(noob) arduino to AVR: chip selection, crystals

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After perusing all the noob threads, this seemed like the most relevant place for my question.

I've just spent a couple months getting into embedded systems through the Arduino. Having a background in CS, when I learned it was just an AVR with a special bootloader to allow flashing via USB, I wanted to get down and touch the guts (we wrote compilers and did assembly in school).

My weakness is in understanding electronics.

I finished making an LED cube with the Arduino a couple weeks ago, but now I want to build an LED cube that can be programmed via USB (so that I can give/sell them to people).

I just ordered a USBTinyISP from adafruit industries, and it supports the ATMEGA324P (which seems like the best bang for my buck). This is a 20MHz chip, so I know I'm going to need an external oscillator (after reading "Why You Need A Clock Source")

I found a crystal that SEEMS to be what I need, but I want to clarify a few things.

The Crystal:
http://search.digikey.com/script...

The Issue:
The above guide says that the manufacturer should say what the Load Capacitance is. It says if it's a "series crystal", it's no good. This crystal seems to be both at once. The datasheet says the minimum LC is 10pF, while the maximum is "series" pF. I'm not sure how to interpret this.

Also, would it be advisable to grab one of each clock source type in case I incorrectly set the fuse bits? I'm very cautious (especially when each chip costs 5 USD), but you can never tell when the universe will decide to curse your existence. :lol:

And a second question, would a MAX232 be all I need in conjunction with the processor to get my project talking on USB? (lest whatever drivers and applications I'll have to write). I'll be ordering most of my other parts from Digi-Key soon, and I'm thinking of putting in a sample request through MAXIM to make sure this chip meets my needs before buying any (also rather expensive).

Looking forward to expanding my knowledge of embedded systems. This seems like a great community. :D

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The crystal should be ok. How do you think a MAX232 will help with USB? Fine if you want to do serial RS232 comms but if you want to do USB, then you might have to do a bit more research.

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Thanks for verification with the crystal.

You make a good point. There's so much to remember that I often mix these things up.

The arduino seems to use a chip from FTDI (FT232R) which converts from USB to Serial (I didn't know there was a difference). It appears to be a UART, but my understanding of the ATMEGA234P is that it has some kind of UART functionality built in. Would the FT232R be necessary in that case?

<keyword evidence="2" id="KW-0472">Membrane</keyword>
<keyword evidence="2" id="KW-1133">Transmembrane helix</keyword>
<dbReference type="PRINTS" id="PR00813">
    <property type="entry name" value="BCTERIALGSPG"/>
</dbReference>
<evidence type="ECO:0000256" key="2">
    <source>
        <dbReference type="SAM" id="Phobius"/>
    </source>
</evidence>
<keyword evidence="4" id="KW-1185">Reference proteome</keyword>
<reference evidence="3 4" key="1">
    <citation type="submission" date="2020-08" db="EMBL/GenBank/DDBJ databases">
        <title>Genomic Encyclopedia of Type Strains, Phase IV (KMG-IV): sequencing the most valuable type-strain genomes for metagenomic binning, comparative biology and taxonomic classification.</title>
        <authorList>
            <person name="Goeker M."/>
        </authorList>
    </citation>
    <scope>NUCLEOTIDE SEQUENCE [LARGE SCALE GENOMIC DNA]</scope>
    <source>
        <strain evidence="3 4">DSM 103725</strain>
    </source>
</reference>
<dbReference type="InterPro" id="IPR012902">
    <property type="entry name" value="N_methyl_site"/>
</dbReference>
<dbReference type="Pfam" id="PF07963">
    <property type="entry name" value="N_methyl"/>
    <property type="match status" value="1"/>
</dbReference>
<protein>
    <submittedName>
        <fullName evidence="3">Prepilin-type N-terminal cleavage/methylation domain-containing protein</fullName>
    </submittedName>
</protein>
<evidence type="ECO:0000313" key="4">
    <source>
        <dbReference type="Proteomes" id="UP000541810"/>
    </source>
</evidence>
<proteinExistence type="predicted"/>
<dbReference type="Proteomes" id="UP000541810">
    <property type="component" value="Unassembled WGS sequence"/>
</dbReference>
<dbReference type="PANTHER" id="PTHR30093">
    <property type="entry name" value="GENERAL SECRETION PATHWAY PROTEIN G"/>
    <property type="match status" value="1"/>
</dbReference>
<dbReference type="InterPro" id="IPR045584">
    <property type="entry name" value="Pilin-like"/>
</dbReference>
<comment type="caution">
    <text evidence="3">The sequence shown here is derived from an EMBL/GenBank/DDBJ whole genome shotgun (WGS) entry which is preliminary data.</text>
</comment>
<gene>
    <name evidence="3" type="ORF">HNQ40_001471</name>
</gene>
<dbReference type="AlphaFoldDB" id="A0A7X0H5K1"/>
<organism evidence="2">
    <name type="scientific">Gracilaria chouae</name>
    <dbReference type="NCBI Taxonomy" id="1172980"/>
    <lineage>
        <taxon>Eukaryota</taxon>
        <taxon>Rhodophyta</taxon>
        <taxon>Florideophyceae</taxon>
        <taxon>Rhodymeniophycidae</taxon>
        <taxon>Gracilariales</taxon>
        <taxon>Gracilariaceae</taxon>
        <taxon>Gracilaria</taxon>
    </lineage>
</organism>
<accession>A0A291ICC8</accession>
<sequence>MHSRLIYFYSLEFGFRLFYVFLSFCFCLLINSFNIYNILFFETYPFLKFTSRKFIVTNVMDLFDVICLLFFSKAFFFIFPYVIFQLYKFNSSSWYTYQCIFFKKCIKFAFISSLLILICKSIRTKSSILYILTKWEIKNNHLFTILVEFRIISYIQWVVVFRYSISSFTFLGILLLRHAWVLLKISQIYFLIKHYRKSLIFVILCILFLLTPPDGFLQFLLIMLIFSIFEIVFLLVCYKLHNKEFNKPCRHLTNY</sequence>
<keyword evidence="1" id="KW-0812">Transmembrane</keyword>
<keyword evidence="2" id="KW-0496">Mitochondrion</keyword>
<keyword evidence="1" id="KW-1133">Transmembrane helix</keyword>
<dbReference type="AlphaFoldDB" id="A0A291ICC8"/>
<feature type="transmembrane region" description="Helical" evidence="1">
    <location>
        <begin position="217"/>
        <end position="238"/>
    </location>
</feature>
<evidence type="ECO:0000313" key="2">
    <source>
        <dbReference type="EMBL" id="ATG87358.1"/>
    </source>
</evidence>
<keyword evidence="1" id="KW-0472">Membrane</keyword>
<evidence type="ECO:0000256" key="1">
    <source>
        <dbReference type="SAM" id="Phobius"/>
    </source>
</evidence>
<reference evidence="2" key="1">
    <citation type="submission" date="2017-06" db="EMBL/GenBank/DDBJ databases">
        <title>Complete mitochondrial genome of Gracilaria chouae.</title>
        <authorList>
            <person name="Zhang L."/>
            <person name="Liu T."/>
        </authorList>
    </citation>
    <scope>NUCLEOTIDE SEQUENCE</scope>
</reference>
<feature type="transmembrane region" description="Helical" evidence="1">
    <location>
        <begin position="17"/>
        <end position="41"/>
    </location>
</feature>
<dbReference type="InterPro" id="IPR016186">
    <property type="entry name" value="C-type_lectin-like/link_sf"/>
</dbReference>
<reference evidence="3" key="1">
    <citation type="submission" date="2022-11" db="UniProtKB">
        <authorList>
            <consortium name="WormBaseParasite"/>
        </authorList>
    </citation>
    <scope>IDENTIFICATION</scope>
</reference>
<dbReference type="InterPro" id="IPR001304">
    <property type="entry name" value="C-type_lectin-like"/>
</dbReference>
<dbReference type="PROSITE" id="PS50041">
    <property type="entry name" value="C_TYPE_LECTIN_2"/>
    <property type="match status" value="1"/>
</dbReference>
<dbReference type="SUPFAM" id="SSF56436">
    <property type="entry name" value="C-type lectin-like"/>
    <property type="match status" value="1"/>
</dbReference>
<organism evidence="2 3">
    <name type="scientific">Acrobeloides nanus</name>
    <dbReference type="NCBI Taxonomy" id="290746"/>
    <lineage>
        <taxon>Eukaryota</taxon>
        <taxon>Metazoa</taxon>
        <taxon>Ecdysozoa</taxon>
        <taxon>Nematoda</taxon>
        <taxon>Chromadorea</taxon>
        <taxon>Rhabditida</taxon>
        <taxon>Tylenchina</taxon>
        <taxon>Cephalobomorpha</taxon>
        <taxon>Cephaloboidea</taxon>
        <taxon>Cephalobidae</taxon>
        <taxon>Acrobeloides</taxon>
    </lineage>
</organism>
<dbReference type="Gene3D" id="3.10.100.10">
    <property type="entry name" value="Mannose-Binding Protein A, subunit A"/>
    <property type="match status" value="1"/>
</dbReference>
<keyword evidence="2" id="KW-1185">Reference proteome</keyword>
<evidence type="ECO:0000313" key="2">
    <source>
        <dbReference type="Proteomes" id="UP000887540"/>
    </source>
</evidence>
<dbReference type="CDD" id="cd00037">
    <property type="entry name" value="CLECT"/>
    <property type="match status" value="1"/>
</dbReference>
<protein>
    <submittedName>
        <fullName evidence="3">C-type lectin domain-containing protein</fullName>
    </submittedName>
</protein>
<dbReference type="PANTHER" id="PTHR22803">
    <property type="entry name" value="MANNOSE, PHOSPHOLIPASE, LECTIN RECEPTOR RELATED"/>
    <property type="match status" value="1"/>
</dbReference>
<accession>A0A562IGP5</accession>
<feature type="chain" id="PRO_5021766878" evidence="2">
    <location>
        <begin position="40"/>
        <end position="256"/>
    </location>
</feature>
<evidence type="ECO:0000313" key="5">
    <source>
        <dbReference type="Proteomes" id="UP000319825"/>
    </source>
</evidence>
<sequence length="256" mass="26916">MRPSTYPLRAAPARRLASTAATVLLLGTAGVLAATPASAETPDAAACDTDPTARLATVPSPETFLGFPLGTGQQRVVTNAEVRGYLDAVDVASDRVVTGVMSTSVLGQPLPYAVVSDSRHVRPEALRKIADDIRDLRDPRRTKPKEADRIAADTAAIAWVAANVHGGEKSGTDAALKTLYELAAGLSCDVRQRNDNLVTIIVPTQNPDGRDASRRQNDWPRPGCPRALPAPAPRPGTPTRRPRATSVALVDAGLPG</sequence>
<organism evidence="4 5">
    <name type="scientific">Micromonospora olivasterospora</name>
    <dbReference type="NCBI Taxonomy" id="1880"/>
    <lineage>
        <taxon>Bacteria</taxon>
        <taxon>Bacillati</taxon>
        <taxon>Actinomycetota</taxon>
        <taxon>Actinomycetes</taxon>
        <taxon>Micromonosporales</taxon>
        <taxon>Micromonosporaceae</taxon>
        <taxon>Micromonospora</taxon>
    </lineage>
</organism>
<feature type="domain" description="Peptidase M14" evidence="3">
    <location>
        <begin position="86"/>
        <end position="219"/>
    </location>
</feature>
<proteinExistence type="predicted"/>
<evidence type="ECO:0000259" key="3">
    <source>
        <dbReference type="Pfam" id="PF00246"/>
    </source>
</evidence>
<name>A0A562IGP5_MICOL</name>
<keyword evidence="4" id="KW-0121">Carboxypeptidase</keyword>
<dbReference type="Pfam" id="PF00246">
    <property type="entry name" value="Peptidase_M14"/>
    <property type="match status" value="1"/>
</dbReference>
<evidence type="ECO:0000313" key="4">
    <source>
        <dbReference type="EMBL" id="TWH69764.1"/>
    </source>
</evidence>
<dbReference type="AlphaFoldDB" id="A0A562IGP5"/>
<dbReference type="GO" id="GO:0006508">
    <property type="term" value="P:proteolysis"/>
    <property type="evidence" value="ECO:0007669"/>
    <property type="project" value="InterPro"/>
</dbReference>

Any resources you could point me to would be appreciated. I get the impression that I'm in a little over my head, and I wonder if there is a forum/mailing list more suited to beginners like myself.

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There are to paths...

given you want to be able to hook up to an USB port and not to an uart port.

you can get an AVR that has an USb core inside. See the atmel product selectors guide for what types are available.

or you have something in between. You have a USB connection to a comunications converter and then talk to the AVR using that line. For the last one You can take a FT232 chip to convert the USB protocol to a UART on TTL level. So if you use a avr with a uart onboard you can hook these two together directly. Just make sure that tx is connected to rx and vice versa.

should not be that hard to get going.

regards

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meslomp wrote:
you can get an AVR that has an USb core inside. See the atmel product selectors guide for what types are available.

These look a little more expensive so the second idea sounds better

meslomp wrote:
or you have something in between. You have a USB connection to a comunications converter and then talk to the AVR using that line. For the last one You can take a FT232 chip to convert the USB protocol to a UART on TTL level. So if you use a avr with a uart onboard you can hook these two together directly. Just make sure that tx is connected to rx and vice versa.

These only seem to come in very small packages, is there anything similar in a DIP format?

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For FTDI USB to TTL I suggest you look at the SparkFun BOB-00718 and another board they have but I can't recall the name. The cheaper one is probably better for your application since it has a female header and can be easily moved between projects.

Smiley

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Have you seen the teensy boards?
http://www.pjrc.com/teensy/index.html
For small volume stuff like "toys" for friends,
or prototyping with USB connectivity, they are pretty useful.
And if you want to stick with arduino, there is an arduino plug in for them.

--- bill

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smileymicros wrote:
For FTDI USB to TTL I suggest you look at the SparkFun BOB-00718 and another board they have but I can't recall the name. The cheaper one is probably better for your application since it has a female header and can be easily moved between projects.

Smiley

SparkFun shipping to Canada is a complete ripoff unfortunately. I can etch a board if I need to, I just think it'd be easier if there was something in a DIP package.

@bill: The Teensy looks good, but kind of pricy. I've already prototyped my first project, so this time around I'm going to do it the hard way (just to show myself I can :P) I could see the appeal of the teensy if I need something built in a short period of time. I put it in my bookmarks, great link.